Laramie I80

Trucks and campers line the side of a road in Laramie following a closure of Interstate 80. A network of Wyoming Department of Transportation employees, including Wyoming Highway Patrol troopers, is responsible for providing the information the agency uses to decide whether roads should be closed or opened in bad weather.

LARAMIE — Bright red lines across the Wyoming Department of Transportation mobile map quickly tell the story: Interstate 80 is closed.

Again.

The decision to close, and reopen, the interstate that crosses all of southern Wyoming is based on observations of DOT personnel on the interstate, said Doug McGee, spokesman for the DOT District 1 office in Cheyenne.

“I-80 is essentially a 400-mile mountain pass,” McGee said. “The highest point on I-80 in the U.S. is the top of Telephone Canyon by the Lincoln memorial. The average elevation of I-80 in Wyoming is about 6,200 feet. You’re driving a 400-mile mountain pass with sustained high winds, with sustained low temperatures and all that open prairie is full of snow. High winds can grab old snow, so on a clear day we can still have visibility issues.”

Blowing snow, new or old, creates pockets of very limited visibility, he said. But at what point does snow and wind mean the road is closed? Those recommendations come from DOT maintenance crews and members of the Wyoming Highway Patrol. Both groups operate under the DOT.

The state troopers and DOT crews make their observations based on years of road experience, McGee said. They report their recommendations to a supervisor who calls for the road to open or close. Calls are routed to a dispatch center in Cheyenne to share the information.

“We want the roads to stay open,” said Ed Leyba, a Laramie maintenance technician who serves as one of the plow drivers making recommendations. “We try not to shut it down. Traffic helps keep the road clean.”

Closures are never scheduled based on weather predictions, McGee said, but reflect the conditions on the road at the time. They are based on visibility, severe icing or drifting snow.

“Can the trooper actually see to the end of their hood?“ McGee offered as a rhetorical question that helps make the call.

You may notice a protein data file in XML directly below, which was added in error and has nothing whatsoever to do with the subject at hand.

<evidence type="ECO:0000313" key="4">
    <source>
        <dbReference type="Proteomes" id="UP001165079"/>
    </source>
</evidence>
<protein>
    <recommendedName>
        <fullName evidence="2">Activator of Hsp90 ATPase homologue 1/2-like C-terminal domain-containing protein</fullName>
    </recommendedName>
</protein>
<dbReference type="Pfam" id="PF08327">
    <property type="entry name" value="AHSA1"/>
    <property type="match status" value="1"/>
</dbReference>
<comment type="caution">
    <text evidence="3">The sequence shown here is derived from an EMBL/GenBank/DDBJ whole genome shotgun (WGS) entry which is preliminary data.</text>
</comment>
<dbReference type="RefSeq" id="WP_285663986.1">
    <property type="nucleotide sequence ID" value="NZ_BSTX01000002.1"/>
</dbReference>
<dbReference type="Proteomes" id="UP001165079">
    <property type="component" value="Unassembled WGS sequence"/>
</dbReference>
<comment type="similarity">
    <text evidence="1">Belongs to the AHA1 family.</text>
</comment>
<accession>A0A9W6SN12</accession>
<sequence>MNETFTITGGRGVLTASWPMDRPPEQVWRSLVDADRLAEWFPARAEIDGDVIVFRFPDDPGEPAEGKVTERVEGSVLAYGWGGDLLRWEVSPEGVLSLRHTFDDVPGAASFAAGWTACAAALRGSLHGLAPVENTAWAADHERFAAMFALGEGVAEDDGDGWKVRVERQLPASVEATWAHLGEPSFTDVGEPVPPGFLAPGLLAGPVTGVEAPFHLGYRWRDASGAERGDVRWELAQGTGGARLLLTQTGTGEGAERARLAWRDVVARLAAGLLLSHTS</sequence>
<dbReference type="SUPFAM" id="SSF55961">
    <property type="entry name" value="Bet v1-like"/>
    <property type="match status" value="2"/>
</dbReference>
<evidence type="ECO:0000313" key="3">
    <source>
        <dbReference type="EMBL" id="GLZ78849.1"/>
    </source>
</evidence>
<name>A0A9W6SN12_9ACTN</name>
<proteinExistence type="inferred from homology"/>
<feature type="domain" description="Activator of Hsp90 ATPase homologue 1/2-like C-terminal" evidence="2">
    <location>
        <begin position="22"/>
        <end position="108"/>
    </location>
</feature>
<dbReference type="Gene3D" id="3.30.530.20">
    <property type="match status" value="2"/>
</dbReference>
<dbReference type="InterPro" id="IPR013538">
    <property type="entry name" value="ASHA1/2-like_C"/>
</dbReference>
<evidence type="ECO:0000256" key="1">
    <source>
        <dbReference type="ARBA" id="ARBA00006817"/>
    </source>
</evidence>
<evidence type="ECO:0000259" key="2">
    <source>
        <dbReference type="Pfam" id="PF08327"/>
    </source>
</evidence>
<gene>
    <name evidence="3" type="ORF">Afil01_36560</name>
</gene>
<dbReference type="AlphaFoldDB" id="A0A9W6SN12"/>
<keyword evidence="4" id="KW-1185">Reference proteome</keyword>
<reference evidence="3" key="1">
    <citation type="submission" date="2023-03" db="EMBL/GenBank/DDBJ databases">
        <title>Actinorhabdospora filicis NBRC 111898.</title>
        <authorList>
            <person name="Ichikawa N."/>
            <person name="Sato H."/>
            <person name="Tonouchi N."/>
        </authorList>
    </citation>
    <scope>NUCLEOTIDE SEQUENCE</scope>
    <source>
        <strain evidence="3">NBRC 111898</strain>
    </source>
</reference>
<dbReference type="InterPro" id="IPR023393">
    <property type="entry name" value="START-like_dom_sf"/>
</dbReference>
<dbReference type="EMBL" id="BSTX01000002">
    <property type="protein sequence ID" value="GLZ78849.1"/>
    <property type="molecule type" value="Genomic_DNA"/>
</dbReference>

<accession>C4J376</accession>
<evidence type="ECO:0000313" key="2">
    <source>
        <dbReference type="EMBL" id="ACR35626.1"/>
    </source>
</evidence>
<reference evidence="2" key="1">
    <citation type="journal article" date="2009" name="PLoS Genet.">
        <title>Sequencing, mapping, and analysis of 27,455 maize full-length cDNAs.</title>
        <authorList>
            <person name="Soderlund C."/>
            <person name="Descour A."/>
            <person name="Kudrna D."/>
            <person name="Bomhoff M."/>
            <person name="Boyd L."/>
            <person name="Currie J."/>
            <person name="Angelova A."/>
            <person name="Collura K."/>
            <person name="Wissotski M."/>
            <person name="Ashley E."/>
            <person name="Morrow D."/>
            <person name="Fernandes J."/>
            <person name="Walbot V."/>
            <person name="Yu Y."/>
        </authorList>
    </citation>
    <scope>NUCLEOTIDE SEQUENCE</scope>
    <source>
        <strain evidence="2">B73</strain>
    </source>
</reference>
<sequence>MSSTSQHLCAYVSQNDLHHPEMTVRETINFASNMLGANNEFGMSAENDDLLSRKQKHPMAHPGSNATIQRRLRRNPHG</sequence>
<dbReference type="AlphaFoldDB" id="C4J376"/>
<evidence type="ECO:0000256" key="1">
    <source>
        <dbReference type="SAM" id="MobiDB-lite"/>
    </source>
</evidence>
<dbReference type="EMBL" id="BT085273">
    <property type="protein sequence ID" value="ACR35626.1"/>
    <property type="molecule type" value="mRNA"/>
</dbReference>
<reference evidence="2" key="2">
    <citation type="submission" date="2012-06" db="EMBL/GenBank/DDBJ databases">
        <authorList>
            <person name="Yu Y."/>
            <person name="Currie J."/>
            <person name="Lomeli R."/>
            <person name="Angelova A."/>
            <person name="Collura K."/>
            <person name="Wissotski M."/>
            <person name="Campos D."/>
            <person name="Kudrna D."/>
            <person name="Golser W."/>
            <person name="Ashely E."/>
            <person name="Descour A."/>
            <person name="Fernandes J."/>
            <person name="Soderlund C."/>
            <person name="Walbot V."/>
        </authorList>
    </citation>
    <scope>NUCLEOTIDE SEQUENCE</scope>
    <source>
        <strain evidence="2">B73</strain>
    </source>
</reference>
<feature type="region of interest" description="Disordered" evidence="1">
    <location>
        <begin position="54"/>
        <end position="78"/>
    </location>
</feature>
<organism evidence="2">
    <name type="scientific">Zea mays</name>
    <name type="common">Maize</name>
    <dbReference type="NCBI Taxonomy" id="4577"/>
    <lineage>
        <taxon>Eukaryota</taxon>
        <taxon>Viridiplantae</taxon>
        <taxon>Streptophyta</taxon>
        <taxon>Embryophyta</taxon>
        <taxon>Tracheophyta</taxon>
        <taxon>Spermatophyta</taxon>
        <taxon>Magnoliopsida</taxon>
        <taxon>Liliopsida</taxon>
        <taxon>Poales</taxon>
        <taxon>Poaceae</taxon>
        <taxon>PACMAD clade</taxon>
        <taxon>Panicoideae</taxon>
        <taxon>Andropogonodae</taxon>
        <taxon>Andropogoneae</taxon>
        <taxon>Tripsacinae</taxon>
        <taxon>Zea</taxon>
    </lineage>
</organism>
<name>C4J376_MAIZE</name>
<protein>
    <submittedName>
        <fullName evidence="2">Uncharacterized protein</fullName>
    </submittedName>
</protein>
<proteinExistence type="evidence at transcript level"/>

Closures also are based on how well vehicles cope with the conditions. Crashes or vehicles sliding off the road can initiate a closure, not just because they are in the way of traffic, but because they’re indicators of what conditions are like.

High winds can mean the interstate is closed for lightweight or high-profile vehicles, McGee said. Semitrailer blow-overs are the most common. but tourists with trailers also may not understand the risk.

“There are days when it blows, 60, 70, 80 miles an hour,” he said. “An empty house trailer or camper RV will blow right over. It’s really up to the drivers to know their vehicle’s capability.”

When closures happen, barricades are placed in front of on-ramps or troopers block the entrance to the highway. State troopers also will help travelers find a way to safely get off the highway.

Sharon and Jim Musich of Woodbury, Minnesota, found themselves stranded in Laramie during a closure of I-80 on Wednesday.

The couple was on their way to Salt Lake City and left Cheyenne that morning. They were already on I-80 east of Laramie when they saw a sign that the road had been closed.

“We couldn’t turn around. It got worse and worse,” Sharon Musich said. “Finally a state patrol (trooper) came by and told us there was a turnaround a quarter of a mile away. We followed a nice truck and got back here.”

The couple took a break at the Love’s Travel Stop in Laramie to wait out the closure.

“When we left Minnesota we were outrunning a snowstorm, and we made it until we got to here,” she said.

She added that their experience with travel in a cold climate meant that they had blankets, emergency rations and heavy clothes with them. They kept their gas tank full and let their family know where they were.

McGee also recommends that travelers download the Wyoming 511 app or map.wyoroad.info. Those mobile resources show the color-coded status of roads. As with stoplights, red lines mean “stop” and green means “go ahead.”

On some occasions, drivers will see a warning for a “rolling closure.” This means that although part of the route may be safe to travel, if there are closures near cities like Laramie or Rawlins, services like motels, parking and bathrooms may already be at capacity. In that case, the highway may be closed “upstream” from the disruption.

“We want to make sure that drivers have a safe place to wait,” McGee said.

McGee said department receives nearly constant feedback to any decision to close or open the interstate or other highways.

“We all answer the phones on a storm day or closure day,” he said.

Many of the questions come from out-of-state truckers who are unfamiliar with winter weather conditions and how variable they can be, he said.

“I get it. It’s disruptive to commerce. There is a same day/next day delivery culture out there,” McGee said. “But we will take a call from someone asking why we closed the road and then the next one will be from someone asking why we didn’t close down sooner.”

Shawn Chambers, owner of Connections Trucking Services, was one of the out-of-state truckers stranded in Laramie on Wednesday. As he looked ahead to 14-16 hours of closure, he said he made plans to stay in a motel.

The closures do have an impact on his bottom line, he said.

“Rooms, food, gas — everything costs more,” he said about having a layover. “Plus, extra fuel to stay warm.”

Chambers said he watches the weather closely but when his route takes him west, he has to take I-80.

“It all goes through Laramie,” he said.

This story was published on Feb. 27.

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